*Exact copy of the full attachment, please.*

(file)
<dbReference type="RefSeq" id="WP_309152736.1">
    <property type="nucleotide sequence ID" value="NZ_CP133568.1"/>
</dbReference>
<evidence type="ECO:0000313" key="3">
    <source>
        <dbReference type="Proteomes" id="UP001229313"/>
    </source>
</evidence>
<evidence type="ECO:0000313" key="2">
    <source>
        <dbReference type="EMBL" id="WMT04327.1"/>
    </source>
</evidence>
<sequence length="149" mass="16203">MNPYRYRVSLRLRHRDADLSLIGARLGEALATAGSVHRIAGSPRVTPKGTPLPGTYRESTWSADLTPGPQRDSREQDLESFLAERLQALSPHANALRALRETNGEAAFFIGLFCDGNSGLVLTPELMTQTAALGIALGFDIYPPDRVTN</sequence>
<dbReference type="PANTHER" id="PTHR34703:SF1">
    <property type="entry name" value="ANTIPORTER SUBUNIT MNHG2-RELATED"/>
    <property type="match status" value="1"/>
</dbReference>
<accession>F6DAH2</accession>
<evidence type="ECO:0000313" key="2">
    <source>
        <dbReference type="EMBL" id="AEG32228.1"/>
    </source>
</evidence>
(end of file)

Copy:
<dbReference type="RefSeq" id="WP_309152736.1">
    <property type="nucleotide sequence ID" value="NZ_CP133568.1"/>
</dbReference>
<evidence type="ECO:0000313" key="3">
    <source>
        <dbReference type="Proteomes" id="UP001229313"/>
    </source>
</evidence>
<evidence type="ECO:0000313" key="2">
    <source>
        <dbReference type="EMBL" id="WMT04327.1"/>
    </source>
</evidence>
<sequence length="149" mass="16203">MNPYRYRVSLRLRHRDADLSLIGARLGEALATAGSVHRIAGSPRVTPKGTPLPGTYRESTWSADLTPGPQRDSREQDLESFLAERLQALSPHANALRALRETNGEAAFFIGLFCDGNSGLVLTPELMTQTAALGIALGFDIYPPDRVTN</sequence>
<dbReference type="PANTHER" id="PTHR34703:SF1">
    <property type="entry name" value="ANTIPORTER SUBUNIT MNHG2-RELATED"/>
    <property type="match status" value="1"/>
</dbReference>
<accession>F6DAH2</accession>
<evidence type="ECO:0000313" key="2">
    <source>
        <dbReference type="EMBL" id="AEG32228.1"/>
    </source>
</evidence>